New normal, new challenges

How is COVID-19 shaping the strategic landscape for COOs in asset management?

As a semblance of stability descends on the investments industry, Andy Butler and Sung Hyun Lee from our specialist asset management team spoke to a number of COOs from our asset management and asset owner clients. Their goal was to understand the extent to which COVID-19 has begun to reshape their strategic considerations. This is what they learned.

Persistent challenges

The fundamentals of the industry remain intact, and so too do many of the prevailing headwinds faced pre crisis:

  • Asset managers are expected to continue consolidating.
  • Asset owners continue to explore bringing some investment activities in-house.
  • For asset owners, public assets can no longer support growth targets. Private assets are to become an increasingly important asset class, bringing their own operating model considerations.
  • Meeting the demand for and evolution of ESG strategies, enabling responsible diversification of portfolios, is essential.
  • Pressure on fees and hence margins across the industry continue to grow in prominence.

New and reinforced challenges

Several themes have either emerged, or been thrust into sharper focus given the disruption faced.

  • Outsourcing has aided navigation through the crisis, with clients able to leverage service providers’ global operating models and scale.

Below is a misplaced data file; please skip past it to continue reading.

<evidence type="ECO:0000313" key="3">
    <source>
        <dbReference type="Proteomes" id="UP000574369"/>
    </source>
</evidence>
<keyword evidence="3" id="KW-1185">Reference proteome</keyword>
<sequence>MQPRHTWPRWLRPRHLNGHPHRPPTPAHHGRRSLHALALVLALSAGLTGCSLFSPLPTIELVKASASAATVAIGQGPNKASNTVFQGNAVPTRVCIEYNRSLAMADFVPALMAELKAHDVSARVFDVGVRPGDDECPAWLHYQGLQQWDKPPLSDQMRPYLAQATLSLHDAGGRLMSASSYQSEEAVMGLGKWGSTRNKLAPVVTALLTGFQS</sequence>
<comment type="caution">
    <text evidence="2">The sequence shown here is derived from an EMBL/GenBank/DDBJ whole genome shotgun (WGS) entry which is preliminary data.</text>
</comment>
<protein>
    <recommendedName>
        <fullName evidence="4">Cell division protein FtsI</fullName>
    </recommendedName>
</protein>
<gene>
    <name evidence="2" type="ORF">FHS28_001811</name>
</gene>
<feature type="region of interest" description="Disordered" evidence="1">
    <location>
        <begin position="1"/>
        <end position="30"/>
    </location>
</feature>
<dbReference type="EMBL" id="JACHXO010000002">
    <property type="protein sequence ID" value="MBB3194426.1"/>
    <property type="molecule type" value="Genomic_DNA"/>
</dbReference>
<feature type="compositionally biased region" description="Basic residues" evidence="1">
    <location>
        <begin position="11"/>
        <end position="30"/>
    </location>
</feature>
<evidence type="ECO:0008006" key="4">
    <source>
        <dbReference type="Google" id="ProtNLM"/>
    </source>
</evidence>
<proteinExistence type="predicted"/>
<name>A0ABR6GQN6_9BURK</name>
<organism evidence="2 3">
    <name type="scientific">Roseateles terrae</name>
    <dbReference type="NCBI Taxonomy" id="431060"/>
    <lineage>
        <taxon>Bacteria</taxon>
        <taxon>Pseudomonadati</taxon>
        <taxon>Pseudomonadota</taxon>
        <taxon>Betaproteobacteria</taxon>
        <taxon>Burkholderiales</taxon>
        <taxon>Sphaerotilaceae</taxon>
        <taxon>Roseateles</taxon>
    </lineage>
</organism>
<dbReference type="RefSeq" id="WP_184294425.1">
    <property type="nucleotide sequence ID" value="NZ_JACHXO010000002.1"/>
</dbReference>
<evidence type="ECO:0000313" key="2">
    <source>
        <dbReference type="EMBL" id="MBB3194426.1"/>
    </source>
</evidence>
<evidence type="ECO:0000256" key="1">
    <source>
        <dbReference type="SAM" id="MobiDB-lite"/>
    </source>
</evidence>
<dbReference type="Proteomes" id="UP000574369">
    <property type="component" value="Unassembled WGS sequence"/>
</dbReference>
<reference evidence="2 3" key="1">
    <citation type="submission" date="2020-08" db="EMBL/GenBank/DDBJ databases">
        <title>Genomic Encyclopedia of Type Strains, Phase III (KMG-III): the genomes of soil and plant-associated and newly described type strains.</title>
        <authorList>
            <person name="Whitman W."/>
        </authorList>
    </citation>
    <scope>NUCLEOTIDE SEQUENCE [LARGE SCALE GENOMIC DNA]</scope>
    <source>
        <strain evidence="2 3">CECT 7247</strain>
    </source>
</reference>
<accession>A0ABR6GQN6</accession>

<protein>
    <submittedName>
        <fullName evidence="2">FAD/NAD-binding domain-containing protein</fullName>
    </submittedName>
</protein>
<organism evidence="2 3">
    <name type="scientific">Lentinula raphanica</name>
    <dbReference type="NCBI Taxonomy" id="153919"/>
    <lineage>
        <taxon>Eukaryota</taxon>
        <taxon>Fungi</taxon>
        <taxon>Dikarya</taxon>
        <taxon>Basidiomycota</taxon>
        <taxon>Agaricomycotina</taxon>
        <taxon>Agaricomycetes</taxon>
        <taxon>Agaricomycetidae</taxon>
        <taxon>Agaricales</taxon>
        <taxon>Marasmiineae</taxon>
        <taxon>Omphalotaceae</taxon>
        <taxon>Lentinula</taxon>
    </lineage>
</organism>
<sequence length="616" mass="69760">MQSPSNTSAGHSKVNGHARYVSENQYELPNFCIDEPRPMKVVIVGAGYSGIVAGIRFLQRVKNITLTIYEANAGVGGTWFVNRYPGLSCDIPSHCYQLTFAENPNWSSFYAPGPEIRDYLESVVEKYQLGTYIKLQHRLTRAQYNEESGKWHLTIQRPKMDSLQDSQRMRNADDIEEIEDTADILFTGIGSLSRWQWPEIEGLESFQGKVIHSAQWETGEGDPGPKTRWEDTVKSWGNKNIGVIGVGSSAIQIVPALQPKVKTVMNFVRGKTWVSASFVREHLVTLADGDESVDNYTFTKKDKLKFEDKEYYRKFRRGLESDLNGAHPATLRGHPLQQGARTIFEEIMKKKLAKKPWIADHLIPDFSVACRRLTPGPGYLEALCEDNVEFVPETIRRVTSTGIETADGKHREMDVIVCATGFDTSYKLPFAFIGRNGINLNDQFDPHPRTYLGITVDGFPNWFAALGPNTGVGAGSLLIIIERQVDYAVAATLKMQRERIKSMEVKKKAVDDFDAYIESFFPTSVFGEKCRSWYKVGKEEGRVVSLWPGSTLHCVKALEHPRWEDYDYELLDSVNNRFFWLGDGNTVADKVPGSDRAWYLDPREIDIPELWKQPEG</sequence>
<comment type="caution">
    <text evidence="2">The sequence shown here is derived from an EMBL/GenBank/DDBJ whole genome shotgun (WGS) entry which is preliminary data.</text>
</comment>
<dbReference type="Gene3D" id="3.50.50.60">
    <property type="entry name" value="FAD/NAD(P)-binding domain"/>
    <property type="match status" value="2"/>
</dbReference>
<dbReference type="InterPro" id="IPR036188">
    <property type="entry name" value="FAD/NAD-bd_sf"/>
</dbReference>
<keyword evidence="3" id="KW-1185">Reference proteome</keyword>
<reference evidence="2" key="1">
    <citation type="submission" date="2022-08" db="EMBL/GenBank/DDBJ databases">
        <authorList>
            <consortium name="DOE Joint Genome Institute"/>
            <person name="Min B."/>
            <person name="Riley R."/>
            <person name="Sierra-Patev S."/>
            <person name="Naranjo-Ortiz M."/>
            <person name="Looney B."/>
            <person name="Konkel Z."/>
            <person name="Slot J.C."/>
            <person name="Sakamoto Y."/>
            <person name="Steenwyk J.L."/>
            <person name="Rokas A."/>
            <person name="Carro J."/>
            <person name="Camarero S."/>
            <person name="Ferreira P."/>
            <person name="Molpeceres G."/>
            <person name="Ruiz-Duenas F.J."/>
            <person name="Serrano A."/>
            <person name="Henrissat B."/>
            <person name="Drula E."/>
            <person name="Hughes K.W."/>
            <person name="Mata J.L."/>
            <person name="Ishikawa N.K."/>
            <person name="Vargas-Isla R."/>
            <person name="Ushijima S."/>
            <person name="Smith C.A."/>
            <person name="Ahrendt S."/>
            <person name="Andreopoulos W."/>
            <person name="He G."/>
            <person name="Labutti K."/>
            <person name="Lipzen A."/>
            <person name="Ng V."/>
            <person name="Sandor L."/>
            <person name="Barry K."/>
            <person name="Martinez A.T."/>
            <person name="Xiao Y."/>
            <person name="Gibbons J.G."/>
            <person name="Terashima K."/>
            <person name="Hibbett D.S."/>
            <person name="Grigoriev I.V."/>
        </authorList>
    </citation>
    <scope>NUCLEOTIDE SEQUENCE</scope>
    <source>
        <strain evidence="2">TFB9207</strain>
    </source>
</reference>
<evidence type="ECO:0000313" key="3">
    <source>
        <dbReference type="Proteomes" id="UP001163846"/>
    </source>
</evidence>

• Manual processes have come under renewed scrutiny, having caused significant disruption. This focus is a central tenant of a refreshed perspective on BCP.
  • The drive to transition to cloud-based solutions is expected to accelerate, however, cybersecurity remains a key concern.
  • For most, the crisis has not led to a revision in the scope of a sourcing strategy.
  • Hybrid working brings forth fresh considerations, with many industry participants considering the need to support optional office attendance whilst maintaining a connected workforce.

Where do we go from here?

While many of these challenges are continuations of existing themes, several stand out.

  • Adapting to long term home working provides many with a fresh challenge, but also opportunities to build and retain a happier workforce. Many enjoy the obvious advantages of home working, yet it is vital to address how this changing dynamic reshapes businesses.
  • Employee morale and wellbeing, effectiveness of remote management, decaying social capital, suitability of technology and long-term productivity present key obstacles that firms need to address.
  • Manual processes have persisted across asset management causing operations teams great pain, with limited senior visibility. The pandemic thrust these into the spotlight.
  • Taking advantage of this focus provides a renewed opportunity for automation. To manage this effectively will require the joint will of the buy side and its service providers. Good quality data and process at asset managers and asset owners will afford providers the opportunity to improve. These changes are critical for increasing the resiliency of the joint operating model in the face of future shocks.

While on the surface the investment industry remains largely the same, the world has changed. How firms now choose to recognise and react to these changes may well shape all our futures.

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Sung Hyun Lee

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Andy Butler

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Andy Butler

Director

I help clients to identify beneficial and lasting change oppurtunities such as operating model review and organisational structural enhancement